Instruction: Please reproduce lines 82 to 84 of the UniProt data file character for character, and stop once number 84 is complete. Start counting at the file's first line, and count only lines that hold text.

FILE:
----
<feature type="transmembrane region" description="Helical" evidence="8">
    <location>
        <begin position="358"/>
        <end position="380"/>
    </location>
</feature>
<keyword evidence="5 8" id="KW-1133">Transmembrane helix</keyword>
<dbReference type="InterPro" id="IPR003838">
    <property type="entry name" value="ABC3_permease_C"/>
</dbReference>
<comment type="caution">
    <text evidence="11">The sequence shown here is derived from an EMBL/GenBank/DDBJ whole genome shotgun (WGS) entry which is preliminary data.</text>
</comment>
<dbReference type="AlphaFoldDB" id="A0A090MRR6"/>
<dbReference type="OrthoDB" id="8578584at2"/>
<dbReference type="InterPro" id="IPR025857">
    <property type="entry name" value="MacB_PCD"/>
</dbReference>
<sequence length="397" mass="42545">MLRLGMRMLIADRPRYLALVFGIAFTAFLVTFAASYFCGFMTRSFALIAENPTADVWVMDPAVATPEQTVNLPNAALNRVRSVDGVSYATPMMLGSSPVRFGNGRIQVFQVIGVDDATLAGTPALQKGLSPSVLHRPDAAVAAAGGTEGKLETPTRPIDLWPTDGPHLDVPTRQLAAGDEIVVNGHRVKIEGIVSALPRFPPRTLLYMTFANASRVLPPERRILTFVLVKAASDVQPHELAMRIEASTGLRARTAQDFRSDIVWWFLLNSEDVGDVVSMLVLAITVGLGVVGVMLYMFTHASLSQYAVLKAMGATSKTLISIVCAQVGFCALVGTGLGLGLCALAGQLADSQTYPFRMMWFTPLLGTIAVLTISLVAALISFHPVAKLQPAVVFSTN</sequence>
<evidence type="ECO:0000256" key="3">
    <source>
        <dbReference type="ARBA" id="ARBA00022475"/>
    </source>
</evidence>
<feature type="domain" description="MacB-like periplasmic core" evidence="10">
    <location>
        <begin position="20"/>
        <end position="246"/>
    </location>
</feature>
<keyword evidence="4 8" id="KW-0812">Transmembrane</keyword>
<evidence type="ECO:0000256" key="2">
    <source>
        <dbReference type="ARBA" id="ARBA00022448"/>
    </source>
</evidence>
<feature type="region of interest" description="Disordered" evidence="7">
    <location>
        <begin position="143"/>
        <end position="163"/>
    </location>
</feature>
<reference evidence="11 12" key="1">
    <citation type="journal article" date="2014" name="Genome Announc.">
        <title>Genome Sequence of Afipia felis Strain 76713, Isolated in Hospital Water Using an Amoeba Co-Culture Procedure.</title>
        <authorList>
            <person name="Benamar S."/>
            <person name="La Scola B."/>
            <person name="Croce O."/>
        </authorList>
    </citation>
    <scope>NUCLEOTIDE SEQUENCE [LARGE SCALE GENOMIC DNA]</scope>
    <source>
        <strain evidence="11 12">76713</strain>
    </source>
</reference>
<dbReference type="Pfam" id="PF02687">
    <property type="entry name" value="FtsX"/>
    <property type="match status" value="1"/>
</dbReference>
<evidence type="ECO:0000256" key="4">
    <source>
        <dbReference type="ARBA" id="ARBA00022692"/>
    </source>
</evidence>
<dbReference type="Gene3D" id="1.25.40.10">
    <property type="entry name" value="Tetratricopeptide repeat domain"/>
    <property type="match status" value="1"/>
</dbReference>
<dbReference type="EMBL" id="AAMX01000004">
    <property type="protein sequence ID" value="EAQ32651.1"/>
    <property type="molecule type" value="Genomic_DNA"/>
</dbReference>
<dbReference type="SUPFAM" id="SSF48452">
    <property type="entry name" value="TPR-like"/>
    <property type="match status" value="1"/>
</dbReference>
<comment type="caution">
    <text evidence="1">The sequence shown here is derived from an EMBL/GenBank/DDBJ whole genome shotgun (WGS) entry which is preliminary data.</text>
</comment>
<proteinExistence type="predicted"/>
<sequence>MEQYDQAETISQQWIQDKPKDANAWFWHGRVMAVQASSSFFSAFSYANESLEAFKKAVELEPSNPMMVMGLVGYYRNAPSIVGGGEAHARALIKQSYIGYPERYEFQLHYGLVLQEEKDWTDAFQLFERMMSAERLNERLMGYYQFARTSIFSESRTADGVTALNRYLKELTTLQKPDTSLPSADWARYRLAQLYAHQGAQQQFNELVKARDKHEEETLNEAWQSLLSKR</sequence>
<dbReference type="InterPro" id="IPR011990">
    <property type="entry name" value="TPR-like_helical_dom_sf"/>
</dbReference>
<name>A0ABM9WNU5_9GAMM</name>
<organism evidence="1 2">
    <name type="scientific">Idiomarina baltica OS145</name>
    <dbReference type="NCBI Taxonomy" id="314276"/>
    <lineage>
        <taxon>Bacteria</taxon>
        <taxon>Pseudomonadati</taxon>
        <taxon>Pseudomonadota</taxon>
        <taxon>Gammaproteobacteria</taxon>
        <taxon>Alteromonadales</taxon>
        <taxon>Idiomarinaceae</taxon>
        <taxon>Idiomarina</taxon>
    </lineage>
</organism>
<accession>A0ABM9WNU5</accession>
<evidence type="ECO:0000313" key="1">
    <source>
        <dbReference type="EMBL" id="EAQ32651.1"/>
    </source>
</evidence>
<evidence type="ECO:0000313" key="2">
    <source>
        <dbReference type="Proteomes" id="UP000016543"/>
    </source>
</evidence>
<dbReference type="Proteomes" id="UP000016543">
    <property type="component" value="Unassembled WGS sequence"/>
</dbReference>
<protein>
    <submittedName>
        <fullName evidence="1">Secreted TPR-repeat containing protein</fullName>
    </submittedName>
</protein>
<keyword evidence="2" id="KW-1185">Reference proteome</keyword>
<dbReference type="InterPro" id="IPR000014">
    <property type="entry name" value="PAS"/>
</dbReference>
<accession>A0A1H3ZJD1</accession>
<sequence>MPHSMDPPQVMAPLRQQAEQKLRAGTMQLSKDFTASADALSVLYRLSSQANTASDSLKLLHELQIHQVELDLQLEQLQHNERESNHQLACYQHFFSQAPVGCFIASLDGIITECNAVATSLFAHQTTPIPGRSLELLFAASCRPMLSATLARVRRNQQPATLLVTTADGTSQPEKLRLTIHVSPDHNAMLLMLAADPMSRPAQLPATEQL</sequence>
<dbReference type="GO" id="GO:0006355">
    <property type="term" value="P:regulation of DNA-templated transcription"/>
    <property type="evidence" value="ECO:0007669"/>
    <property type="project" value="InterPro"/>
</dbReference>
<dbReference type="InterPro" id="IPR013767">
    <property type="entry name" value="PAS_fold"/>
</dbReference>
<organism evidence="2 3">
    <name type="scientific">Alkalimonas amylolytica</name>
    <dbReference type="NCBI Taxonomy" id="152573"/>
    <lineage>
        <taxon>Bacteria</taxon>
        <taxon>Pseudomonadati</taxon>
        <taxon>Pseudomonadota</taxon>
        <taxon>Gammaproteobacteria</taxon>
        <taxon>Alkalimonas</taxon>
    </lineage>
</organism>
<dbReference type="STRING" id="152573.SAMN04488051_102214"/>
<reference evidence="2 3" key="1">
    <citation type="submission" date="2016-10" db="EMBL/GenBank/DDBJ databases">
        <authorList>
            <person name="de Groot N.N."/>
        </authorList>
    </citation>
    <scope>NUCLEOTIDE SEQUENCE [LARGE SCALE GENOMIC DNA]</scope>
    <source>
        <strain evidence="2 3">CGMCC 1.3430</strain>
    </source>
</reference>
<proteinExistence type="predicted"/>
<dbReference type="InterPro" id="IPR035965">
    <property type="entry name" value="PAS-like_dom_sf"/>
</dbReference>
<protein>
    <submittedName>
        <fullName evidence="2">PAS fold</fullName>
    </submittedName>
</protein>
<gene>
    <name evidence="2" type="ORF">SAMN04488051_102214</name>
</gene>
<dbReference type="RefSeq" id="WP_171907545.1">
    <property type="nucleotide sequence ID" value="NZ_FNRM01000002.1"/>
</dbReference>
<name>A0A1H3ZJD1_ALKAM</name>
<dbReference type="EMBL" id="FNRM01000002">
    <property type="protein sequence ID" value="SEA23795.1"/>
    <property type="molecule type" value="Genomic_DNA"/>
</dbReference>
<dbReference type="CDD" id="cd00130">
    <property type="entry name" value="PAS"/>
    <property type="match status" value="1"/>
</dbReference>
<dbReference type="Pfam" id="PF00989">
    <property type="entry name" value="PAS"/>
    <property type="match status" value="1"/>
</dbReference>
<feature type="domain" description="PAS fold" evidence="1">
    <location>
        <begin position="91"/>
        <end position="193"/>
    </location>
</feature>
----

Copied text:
<sequence>MEQYDQAETISQQWIQDKPKDANAWFWHGRVMAVQASSSFFSAFSYANESLEAFKKAVELEPSNPMMVMGLVGYYRNAPSIVGGGEAHARALIKQSYIGYPERYEFQLHYGLVLQEEKDWTDAFQLFERMMSAERLNERLMGYYQFARTSIFSESRTADGVTALNRYLKELTTLQKPDTSLPSADWARYRLAQLYAHQGAQQQFNELVKARDKHEEETLNEAWQSLLSKR</sequence>
<dbReference type="InterPro" id="IPR011990">
    <property type="entry name" value="TPR-like_helical_dom_sf"/>